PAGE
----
Mind the gap: an administrative data analysis of dental treatment outcomes and severe mental illness

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Oral health of people with severe mental illness (SMI) remains an important public health issue, despite evidence pointing suboptimal dental health outcomes in this population.

We test the hypotheses that individuals with SMI have lower contact with dental services and higher levels of fillings and extractions. We also examine effect modification by age-group.

We used linked administrative data from general practitioner (GP), hospital and dental records to examine dental service use and treatments (extractions, fillings, crowns and x-Rays) among the Northern Ireland hospital population between January 2015 and November 2019 (N=798,564).

After adjusting for available socio-demographic characteristics, analysis indicated lower levels of dental service use (OR=0.80, 95% CI=0.77, 0.84), including lower likelihood of fillings (OR=0.81, 0.77, 0.84) and X-rays (OR=0.77, 0.74, 0.81), but higher levels of extractions (OR=1.23, 1.18, 1.29) among patients with SMI. We also found effect modification by age-group, with older individuals with SMI less likely to have each of the four dental treatments.

We suggest that in the general area of physical healthcare for people with SMI, oral healthcare is neglected. There is a need for improved understanding of the barriers to routine care and treatment, and development of psychoeducational interventions.
Original languageEnglish
Pages (from-to)1-7
Number of pages7
JournalJournal of Mental Health
Early online date10 May 2022
Publication statusPublished online - 10 May 2022

Bibliographical note

Funding Information:
The authors acknowledge the help provided by the staff of the Honest Broker Service (HBS) within the Business Services Organisation Northern Ireland (BSO). The HBS is funded by the BSO and the Department of Health, Social Services and Public Safety for Northern Ireland (DHSSPSNI). The authors alone are responsible for the interpretation of the data and any views or opinions presented are solely those of the author and do not necessarily represent those of the BSO. The authors also acknowledge the expert guidance provided by steering committee members from the NI Department of Finance, the Belfast Trust, Cause NI and Inspire, as well as the support and expertise provided by Elizabeth Nelson-Gorman, ADRC-NI Public Engagement, Communications and Impact Manager.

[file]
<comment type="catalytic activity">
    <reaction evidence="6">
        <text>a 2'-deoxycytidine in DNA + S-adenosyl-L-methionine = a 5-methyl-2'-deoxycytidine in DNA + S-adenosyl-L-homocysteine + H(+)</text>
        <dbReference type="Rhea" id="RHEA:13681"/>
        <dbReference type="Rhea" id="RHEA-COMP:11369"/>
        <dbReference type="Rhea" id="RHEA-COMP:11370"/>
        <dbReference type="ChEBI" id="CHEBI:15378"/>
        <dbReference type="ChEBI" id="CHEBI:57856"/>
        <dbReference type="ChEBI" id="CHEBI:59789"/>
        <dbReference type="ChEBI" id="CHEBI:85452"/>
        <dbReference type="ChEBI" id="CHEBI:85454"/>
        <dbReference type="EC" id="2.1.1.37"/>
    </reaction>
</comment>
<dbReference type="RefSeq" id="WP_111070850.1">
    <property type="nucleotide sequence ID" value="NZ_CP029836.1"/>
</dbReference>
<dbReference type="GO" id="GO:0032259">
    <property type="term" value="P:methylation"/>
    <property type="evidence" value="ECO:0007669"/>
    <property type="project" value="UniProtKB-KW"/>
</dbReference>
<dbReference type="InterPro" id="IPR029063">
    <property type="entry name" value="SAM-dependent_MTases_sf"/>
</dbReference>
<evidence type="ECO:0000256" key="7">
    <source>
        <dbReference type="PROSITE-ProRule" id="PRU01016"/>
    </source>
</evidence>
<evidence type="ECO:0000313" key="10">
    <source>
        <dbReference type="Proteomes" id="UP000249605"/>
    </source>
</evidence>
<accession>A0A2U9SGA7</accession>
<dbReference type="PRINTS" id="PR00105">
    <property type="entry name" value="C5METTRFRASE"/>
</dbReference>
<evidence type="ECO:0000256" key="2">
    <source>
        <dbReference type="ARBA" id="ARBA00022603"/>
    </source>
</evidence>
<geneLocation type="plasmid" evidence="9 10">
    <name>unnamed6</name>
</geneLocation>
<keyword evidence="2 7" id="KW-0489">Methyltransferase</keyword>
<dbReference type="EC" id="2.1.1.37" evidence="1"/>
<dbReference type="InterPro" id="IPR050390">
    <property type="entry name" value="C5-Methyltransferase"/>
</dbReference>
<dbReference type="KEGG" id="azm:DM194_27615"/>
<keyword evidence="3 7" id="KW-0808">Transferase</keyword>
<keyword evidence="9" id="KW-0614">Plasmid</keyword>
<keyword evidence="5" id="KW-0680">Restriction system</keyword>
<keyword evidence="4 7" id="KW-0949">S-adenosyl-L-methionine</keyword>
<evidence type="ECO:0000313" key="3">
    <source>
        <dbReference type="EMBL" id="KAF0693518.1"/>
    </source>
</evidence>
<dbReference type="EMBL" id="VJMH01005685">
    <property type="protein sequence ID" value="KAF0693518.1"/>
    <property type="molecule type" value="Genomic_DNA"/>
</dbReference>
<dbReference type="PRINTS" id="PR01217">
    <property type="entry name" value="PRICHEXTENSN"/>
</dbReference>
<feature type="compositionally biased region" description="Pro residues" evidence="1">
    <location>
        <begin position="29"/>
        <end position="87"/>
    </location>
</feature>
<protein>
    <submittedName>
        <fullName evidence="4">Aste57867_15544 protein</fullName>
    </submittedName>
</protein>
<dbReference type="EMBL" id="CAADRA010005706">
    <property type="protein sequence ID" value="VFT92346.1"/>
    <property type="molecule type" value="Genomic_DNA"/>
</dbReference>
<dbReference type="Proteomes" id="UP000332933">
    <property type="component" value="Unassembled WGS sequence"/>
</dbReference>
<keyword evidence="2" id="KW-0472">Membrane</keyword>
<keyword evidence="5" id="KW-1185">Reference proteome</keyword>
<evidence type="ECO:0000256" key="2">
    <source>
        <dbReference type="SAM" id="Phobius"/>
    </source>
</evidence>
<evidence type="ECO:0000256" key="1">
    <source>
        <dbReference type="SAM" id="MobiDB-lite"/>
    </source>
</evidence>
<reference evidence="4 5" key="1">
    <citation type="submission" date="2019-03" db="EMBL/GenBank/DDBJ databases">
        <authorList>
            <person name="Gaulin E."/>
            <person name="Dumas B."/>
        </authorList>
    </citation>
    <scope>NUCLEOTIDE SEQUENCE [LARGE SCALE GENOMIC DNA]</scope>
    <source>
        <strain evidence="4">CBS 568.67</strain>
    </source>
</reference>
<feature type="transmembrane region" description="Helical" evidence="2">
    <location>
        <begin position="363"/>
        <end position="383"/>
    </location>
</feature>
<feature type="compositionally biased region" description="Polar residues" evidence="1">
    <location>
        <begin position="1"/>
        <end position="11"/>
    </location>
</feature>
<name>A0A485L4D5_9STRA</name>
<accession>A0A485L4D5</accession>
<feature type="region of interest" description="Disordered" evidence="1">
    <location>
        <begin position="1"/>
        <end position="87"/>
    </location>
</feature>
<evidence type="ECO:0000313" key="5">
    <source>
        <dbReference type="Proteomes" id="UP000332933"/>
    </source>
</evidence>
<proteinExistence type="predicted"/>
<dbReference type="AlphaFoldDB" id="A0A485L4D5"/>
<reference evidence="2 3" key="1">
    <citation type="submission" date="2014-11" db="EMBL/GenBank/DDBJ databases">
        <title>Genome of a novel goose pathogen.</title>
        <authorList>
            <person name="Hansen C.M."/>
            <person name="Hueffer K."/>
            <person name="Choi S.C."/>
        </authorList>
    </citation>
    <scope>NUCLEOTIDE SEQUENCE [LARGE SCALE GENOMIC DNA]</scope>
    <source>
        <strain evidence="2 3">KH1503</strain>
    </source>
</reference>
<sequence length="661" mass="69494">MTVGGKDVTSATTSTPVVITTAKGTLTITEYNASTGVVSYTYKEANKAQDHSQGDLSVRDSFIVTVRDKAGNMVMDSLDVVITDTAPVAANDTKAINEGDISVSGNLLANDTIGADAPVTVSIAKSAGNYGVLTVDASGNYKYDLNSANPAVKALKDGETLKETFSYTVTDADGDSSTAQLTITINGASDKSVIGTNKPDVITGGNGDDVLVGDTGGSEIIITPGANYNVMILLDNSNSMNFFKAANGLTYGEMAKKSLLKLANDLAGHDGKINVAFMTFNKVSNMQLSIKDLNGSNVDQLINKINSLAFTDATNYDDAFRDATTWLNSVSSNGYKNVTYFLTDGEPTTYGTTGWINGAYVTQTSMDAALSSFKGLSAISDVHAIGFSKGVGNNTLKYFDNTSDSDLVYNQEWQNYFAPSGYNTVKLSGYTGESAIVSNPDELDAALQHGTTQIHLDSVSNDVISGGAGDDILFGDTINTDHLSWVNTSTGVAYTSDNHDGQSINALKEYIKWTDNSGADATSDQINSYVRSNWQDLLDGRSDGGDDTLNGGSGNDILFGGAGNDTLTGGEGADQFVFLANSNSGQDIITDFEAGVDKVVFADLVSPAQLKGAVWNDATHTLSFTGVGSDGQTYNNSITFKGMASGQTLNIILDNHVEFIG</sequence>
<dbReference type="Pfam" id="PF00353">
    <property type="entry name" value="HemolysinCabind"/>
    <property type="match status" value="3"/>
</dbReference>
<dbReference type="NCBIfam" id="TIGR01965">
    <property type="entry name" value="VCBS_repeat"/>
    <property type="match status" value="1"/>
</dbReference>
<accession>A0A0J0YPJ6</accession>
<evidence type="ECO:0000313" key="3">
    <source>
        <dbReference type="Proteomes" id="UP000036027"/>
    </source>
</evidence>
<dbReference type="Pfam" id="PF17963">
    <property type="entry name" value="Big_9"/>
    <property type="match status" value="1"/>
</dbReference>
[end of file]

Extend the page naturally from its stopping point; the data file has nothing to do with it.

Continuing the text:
Funding Information:
This study is part of a relatively recent Administrative Data Research (ADR) initiative, funded by the United Kingdom (UK) Economic and Social Research Council (ESRC) to develop the use of routinely collected administrative data for research purposes. The population of interest is drawn from the Northern Ireland (NI) General Practitioner (GP) registered population (as of January 2013) which forms the spine of the study. This spine, which also contains some basic demographic information, is (separately) linked to routinely collected data on (a) hospital-based Patient Administration System (PAS) records on admissions and (b) dental health treatments, derived from Dental Payment System (DPS) data, both provided through the Health and Social Care Northern Ireland (HSCNI) Business Services Organisation (BSO). The data are classed as confidential: it is accessed from within a secure setting; by accredited researchers working under stringent protocols obviating disclosure problems; with data de-identified prior to researcher access.

Publisher Copyright:
© 2022 Informa UK Limited, trading as Taylor & Francis Group.


  • Psychiatry and Mental health
  • General Medicine
  • Severe mental illness
  • Severe mental disorder
  • Dental health
  • Oral health
  • Dental treatment
  • Administrative data
  • dental treatment
  • oral health
  • dental health
  • severe mental disorder
  • administrative data


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